By Robin Chapman

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Certainly P1 ⊇ I = Q1 Q2 · · · Qs . 3, P1 ⊇ Qk for some k. We reorder the Qj so that P1 ⊇ Q1 . By maximality of Q1 then P1 = Q1 . Multiplying (∗) by P1−1 gives P2 · · · Pr = Q2 · · · Qs and the result now follows from the inductive hypothesis. We can also repair an earlier omission; we can show that the ideal norm is multiplicative. 5 Let K be a number field, and let I and J be nonzero ideals of OK . Then N (IJ) = N (I)N (J). Proof If I = OK there is nothing to prove, so we can write I as a product of prime ideals.

Each symmetric function can be expressed in terms of elementary symmetric polynomials. 2 (Newton) Let R be a ring, and let f ∈ R[T1 , . . , Tn ] be a symmetric polynomial. Then there is a polynomial g ∈ R[X1 , . . , Xn ] with the property that f (T1 , . . , Tn ) = g(E1 , . . , En ) where Er denotes er (T1 , . . , Tn ). Proof (outline) Order the terms of f “lexicographically”, that is write the term aT1i1 · · · Tnin ahead of bT1j1 · · · Tnjn when ik > jk for the least k where ik = jk . Let aT1i1 · · · Tnin be the first term of f in lexicographic ordering.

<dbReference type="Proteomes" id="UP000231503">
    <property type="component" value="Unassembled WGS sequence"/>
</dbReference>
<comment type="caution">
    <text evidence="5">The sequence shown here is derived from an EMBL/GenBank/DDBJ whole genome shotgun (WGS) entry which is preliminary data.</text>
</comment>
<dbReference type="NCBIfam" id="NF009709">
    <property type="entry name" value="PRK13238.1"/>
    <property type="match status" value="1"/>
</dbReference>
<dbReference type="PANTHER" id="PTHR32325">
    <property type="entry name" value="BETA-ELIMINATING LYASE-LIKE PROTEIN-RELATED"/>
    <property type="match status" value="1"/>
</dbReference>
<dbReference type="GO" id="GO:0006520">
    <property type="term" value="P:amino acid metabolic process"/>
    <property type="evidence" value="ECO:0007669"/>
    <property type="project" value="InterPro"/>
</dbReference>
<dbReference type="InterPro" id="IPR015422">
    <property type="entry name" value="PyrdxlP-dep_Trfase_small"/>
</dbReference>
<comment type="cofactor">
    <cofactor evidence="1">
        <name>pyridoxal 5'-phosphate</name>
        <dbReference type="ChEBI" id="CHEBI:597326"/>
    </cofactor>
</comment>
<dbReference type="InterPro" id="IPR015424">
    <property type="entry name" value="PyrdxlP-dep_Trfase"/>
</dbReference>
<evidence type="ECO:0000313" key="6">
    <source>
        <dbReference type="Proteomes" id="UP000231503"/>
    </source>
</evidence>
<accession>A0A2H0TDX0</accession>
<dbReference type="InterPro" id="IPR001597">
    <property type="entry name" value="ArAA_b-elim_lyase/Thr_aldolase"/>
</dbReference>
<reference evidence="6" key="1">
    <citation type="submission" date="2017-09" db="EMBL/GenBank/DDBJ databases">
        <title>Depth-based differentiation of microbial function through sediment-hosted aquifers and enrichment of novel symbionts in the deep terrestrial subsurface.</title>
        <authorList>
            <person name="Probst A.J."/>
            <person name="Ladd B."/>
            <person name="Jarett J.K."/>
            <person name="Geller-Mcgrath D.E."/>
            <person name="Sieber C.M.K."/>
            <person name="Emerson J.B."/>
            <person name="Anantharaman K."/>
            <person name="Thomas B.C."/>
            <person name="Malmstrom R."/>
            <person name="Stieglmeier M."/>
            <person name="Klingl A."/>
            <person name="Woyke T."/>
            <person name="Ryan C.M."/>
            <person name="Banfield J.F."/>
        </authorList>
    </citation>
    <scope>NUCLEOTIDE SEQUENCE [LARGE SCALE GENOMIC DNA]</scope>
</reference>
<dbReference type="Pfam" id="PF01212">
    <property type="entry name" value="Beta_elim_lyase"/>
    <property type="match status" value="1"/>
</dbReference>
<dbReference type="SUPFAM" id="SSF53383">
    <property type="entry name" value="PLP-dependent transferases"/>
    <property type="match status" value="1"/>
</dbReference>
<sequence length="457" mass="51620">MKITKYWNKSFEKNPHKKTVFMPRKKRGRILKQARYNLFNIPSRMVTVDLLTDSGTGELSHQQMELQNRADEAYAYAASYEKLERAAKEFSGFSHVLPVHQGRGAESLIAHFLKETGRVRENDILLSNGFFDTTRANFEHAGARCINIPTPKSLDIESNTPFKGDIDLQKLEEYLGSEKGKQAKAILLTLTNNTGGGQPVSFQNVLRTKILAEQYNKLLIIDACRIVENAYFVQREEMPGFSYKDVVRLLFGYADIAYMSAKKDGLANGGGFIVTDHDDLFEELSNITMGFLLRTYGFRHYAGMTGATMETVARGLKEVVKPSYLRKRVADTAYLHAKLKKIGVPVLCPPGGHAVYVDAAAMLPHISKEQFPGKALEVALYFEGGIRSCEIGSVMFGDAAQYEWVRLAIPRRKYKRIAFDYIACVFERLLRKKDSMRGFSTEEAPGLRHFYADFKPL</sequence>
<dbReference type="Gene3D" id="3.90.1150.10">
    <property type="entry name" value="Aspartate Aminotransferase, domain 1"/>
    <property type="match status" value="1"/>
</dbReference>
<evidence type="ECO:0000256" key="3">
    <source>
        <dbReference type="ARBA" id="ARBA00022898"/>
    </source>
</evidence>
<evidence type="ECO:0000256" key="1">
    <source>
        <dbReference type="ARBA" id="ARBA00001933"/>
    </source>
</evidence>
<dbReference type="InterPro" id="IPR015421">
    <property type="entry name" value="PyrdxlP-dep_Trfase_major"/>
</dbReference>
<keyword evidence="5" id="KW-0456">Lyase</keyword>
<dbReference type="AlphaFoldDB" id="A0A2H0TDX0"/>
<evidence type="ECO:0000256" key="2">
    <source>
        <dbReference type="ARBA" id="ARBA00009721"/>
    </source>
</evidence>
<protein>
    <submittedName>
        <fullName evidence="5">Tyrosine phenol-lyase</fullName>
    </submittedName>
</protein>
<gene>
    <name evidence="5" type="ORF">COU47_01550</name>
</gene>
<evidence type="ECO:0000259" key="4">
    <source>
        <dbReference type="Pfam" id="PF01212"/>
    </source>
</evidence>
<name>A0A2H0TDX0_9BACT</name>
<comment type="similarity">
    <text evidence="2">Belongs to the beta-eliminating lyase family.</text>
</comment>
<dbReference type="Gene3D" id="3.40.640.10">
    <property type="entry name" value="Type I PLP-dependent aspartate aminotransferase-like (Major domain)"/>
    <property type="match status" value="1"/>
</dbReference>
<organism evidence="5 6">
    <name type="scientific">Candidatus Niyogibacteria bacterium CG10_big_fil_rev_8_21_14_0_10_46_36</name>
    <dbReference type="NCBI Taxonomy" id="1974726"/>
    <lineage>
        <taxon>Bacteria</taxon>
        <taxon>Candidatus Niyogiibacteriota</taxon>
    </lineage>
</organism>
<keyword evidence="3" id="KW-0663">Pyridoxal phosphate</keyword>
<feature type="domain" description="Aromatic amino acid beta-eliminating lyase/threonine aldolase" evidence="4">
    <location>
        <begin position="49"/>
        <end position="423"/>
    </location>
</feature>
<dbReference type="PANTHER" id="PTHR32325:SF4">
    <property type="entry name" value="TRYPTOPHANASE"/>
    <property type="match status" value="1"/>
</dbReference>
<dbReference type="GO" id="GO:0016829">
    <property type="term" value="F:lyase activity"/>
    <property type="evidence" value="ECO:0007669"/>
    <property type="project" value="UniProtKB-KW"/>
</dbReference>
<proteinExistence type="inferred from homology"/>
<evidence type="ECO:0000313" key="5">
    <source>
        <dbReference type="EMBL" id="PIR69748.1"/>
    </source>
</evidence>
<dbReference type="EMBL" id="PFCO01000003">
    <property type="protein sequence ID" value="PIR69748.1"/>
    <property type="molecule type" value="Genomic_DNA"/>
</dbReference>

More precisely R2 is the disjoint union of the sets a + F = {a + t : t ∈ F} 48 for a ∈ Λ. The set X is bounded and so meets only finitely many of these a + F. Also X = (a + F) ∩ X a∈Λ is a disjoint union. Hence area((a + F) ∩ X ) area(X ) = a∈Λ where only a finite number of terms in the sum are nonzero. Consider the set (a + F) ∩ A. Its elements are a + t where t ∈ F and t ∈ {x − a : x ∈ X } = X − a using the obvious notation. Hence (a + F) ∩ A = a + (F ∩ (X − a)) and clearly area((a + F) ∩ A) = area(F ∩ (X − a)).

### Algebraic Number Theory: summary of notes [Lecture notes] by Robin Chapman

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